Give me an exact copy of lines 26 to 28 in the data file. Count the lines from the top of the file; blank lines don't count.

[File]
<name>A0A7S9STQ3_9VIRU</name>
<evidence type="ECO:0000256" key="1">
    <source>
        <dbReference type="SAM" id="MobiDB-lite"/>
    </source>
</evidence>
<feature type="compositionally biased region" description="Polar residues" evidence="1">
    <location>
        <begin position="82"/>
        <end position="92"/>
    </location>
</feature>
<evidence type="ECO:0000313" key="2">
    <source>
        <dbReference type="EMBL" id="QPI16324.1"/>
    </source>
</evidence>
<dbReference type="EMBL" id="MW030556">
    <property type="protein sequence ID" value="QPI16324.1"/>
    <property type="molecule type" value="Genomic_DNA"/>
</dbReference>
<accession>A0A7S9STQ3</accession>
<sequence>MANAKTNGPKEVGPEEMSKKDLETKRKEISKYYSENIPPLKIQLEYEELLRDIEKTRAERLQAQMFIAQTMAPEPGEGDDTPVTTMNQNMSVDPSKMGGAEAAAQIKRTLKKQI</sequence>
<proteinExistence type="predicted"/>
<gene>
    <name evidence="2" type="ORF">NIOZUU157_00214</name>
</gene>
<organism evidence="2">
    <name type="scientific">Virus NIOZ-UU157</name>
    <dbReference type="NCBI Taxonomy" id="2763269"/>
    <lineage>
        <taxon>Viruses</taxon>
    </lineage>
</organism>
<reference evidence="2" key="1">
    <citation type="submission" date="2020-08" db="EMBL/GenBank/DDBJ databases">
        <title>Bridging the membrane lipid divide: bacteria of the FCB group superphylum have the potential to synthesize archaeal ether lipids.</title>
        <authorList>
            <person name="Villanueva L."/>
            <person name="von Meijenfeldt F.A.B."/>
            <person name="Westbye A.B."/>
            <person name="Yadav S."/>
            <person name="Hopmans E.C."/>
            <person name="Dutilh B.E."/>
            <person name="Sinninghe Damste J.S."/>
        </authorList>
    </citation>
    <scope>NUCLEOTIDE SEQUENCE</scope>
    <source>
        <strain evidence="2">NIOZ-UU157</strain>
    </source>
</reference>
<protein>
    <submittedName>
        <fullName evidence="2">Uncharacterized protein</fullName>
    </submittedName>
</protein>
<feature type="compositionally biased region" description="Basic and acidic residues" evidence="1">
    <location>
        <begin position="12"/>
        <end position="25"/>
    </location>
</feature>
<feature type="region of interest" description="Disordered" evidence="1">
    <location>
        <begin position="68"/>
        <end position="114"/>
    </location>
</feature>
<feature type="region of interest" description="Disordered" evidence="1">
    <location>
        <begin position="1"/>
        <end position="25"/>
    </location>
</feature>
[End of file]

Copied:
    <name evidence="2" type="ORF">NIOZUU157_00214</name>
</gene>
<organism evidence="2">